How does one apply for a K-1 visa ?
A Filipino fiancé(e) needs an approved I-129F petition to apply for a “K-1” visa. Only a U.S. citizen may file the I-129F / fiancé(e) petition. This must be done at the U.S. Citizenship and Immigration Services office in the United States that has jurisdiction over the place where the U.S. citizen resides.
What are the documents a K-1 applicant needs to submit?
A fiancé(e) is considered an intending immigrant and therefore must present basically the same documents as those required for an immigrant visa applicant. These include: a valid Philippine passport; a copy of the applicant’s birth certificate issued by the National Statistics Office (NSO) and printed on NSO security paper; legal documents proving the termination of a previous marriage; NBI clearance; police certificates from all foreign countries where the applicant lived for at least six months after the age of 16; evidence of the relationship with the petitioner; evidence of financial support; a medical examination completed by St. Luke’s Medical Center Extension Clinic and visa photographs.
Can an applicant request an earlier visa appointment?
If an applicant wishes to advance the visa interview appointment, he/she should write the Embassy or call the Immigrant Visa Call Center to request an earlier appointment. Requests for earlier appointments are granted only if there is a space available.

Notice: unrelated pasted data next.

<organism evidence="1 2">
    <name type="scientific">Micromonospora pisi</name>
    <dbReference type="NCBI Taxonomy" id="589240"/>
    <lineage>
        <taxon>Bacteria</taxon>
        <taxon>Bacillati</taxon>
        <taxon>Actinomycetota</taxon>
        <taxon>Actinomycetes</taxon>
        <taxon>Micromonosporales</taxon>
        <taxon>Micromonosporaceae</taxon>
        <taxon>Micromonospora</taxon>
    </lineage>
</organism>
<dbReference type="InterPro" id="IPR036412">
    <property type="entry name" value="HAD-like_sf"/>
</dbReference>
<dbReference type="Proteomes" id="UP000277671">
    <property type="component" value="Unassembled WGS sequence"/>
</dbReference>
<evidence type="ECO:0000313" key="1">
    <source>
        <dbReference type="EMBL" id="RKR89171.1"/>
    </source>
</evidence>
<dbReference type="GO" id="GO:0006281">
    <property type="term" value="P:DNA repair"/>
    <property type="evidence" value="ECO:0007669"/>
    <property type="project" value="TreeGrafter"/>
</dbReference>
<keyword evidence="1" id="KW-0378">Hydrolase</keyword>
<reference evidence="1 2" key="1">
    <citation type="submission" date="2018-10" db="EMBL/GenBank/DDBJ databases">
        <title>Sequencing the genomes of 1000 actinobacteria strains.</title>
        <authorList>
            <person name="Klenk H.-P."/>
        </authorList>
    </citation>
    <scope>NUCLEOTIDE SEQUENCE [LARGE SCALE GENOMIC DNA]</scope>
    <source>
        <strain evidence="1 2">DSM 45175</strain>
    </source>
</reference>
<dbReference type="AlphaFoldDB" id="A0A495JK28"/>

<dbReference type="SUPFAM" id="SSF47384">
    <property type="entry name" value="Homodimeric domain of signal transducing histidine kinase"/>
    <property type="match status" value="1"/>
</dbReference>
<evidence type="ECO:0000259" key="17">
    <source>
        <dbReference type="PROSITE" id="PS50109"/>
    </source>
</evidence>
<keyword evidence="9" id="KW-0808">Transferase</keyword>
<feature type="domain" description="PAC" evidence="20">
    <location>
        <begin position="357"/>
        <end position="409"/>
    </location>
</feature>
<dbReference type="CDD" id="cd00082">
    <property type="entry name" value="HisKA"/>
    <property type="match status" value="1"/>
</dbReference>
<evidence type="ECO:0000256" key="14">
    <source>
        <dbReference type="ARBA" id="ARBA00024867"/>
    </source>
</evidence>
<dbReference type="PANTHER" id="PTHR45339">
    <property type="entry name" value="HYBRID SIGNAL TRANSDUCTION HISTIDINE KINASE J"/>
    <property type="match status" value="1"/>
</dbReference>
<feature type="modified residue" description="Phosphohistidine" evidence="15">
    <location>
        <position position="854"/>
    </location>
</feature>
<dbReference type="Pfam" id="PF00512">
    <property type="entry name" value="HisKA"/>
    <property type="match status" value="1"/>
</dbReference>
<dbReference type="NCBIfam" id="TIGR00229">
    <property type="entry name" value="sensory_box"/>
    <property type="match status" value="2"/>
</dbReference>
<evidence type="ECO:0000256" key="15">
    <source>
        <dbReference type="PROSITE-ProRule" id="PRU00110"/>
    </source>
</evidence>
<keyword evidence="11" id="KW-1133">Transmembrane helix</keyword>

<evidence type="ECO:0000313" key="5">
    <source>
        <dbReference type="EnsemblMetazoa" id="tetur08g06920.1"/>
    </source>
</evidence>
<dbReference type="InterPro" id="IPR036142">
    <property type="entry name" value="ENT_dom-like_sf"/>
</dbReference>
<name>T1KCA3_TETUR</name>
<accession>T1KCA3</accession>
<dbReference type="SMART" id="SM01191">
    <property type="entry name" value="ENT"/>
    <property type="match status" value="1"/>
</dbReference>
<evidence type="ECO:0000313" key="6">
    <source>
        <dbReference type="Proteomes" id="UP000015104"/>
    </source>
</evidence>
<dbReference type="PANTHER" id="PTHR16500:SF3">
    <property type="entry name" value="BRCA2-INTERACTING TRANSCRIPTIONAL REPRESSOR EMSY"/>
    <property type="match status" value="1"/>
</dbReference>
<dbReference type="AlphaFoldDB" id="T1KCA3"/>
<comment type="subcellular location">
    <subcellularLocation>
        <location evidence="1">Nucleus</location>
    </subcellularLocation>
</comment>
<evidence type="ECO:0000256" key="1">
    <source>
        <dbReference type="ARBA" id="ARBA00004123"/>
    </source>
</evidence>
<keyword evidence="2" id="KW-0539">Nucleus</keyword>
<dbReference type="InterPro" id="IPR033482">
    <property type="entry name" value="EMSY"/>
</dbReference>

How much time is given to complete the K-1 visa application?
A K-1 petition is valid for six months from the date of its approval. But this may be revalidated by a consular officer provided that both parties are still legally free to marry. Your beneficiary should gather all the necessary documents for the visa interview appointment as soon as possible after the petitioner receives his approval notice from USCIS.
Does the “K-1” visa grant an immigrant status and entitle the Filipino fiancé(e) to a green card?
No, it does not. The K-1 visa is a non-immigrant visa, which allows the holder to stay in the United States on a temporary basis. After the marriage takes place, the alien spouse must file with the USCIS to obtain conditional permanent residence status. The Filipino spouse may apply for removal of the conditional status and become a lawful permanent resident three months before the second anniversary of the issuance of her green card.
What should the Filipino fiancé(e) do upon entry into the United States?
The Filipino fiancé(e) has 90 days from admission into the United States to marry his/her petitioner. The K-1 visa does not allow the bearer to marry anyone other than the petitioner. After the marriage, the couple must contact the USCIS to register for conditional permanent resident status for the Filipino spouse. Contact the USCIS in the United States for further information regarding the K-1 visa bearer’s status while in the United States.
Can the K-1 visa be used to travel in and out of the United States?
No. The K-1 visa is a single-entry visa, which means that the K-1 bearer who leaves the United States without changing marital and immigration status will not be able to re-enter the country on the same visa. A new petition and visa would be required
What are the main reasons a K-1 visa is denied?